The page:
What is CbCR?
CbCR is a compliance obligation placed on multinational enterprises (“MNE”) whereby they annually report the key elements of their financial statements. The figures are broken down by the jurisdictions in which they do business.
CbC reports provide tax authorities with information to help them assess transfer pricing risk. In turn, they should be able to allocate their tax audit resources more efficiently.
It is hoped that the above will help the OECD move towards a tax landscape where business activity is geographically aligned with profits generated from such activities.
Who files the CbC report?
CbC reports are filed primarily with the tax authorities in the jurisdiction where the MNE ‘parent’ entity is located. However, in some instances the parent is located in a jurisdiction where CbCR has not yet been implemented. In such an instance, the MNE must appoint a ‘surrogate parent’, located in a jurisdiction where CbCR has been implemented to file the report on behalf of the MNE.
A ‘notification’ must also be filed by the ‘local’ entities in each jurisdiction where the MNE does business. This is done prior to the CbC report being filed and contains details in relation to the entity responsible for filing the CbC report (i.e the parent/surrogate parents name, tax reference no. etc.).
Where do we currently stand?
61 jurisdictions have implemented CbCR and an additional 19 jurisdictions have draft bills in place or intend to implement CbCR in the near future.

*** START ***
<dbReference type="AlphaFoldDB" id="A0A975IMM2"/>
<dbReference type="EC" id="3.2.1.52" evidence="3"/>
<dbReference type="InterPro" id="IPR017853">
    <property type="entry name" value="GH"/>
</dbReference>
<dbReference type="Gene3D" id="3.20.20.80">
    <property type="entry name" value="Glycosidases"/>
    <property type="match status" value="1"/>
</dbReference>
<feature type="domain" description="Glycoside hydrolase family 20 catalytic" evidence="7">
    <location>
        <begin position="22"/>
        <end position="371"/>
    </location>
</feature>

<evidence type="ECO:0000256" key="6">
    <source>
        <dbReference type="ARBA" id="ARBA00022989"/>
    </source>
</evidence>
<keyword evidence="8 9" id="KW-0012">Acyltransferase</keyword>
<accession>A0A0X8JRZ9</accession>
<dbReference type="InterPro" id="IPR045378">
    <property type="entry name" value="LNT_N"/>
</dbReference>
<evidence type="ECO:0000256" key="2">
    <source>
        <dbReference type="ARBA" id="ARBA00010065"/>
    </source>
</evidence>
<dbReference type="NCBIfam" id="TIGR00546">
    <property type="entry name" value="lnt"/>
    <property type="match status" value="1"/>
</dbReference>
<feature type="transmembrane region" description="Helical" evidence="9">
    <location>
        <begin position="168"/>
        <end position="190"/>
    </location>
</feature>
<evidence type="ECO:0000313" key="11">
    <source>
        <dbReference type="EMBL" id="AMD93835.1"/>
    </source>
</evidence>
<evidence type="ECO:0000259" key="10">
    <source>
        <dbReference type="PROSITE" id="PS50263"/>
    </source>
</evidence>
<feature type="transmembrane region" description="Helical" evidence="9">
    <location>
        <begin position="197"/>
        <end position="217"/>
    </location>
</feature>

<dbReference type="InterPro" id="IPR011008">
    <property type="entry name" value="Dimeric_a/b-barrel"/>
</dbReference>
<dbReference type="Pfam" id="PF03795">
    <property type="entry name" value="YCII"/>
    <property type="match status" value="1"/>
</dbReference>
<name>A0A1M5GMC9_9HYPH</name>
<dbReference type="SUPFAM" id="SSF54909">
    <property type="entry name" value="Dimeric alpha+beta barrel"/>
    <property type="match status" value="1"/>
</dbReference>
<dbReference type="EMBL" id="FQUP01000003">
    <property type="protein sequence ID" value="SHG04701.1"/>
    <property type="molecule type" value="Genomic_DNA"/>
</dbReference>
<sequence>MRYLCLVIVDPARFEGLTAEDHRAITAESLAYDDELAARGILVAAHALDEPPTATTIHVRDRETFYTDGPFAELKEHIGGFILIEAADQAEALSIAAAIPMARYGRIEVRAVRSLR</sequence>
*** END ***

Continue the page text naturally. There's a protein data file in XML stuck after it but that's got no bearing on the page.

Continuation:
For the 61 countries that have implemented CbCR, the methods of doing so have varied greatly. There has been a vast contrast in implementation dates, filing deadlines, filing methods and non-compliance penalties.
An additional layer of complexity comes into play when the sharing of the reports is considered. It appears that the OECD’s intention was for the reports to be shared easily between the jurisdiction of filing and those where notifications have been filed. However, this is far from the case.
In order for a report to be exchanged both jurisdictions must have entered into what is known as an ‘Automatic Exchange Agreement’ (“AEA”). If such an agreement has not been entered into, the CbC report itself has to be filed, in most cases, with both jurisdictions.
To put the above in context, we recently worked on an MNE with activities in 23 jurisdictions, 14 of which had implemented CbCR. Notifications had to be filed in each of the 14 jurisdictions. CbC reports also had to be filed in 8 of the jurisdictions due to the shortfall in AEA’s in place. Differences in filing dates, language requirements, filing methods and the future implementation of CbCR in the remaining 9 jurisdictions also had to be considered.
In summary, it appears that the OECD would have benefitted from taking a more harmonised approach in their implementation of CbCR rather than each country having a unique stance. With that said, interest now lies with the tax authorities and ascertaining whether the reports will lead to a stream of tax audits and disputes.
Should you have any queries in respect of your companies CbCR compliance obligations, please contact Jason Martin, or your usual contact at RSM Ireland.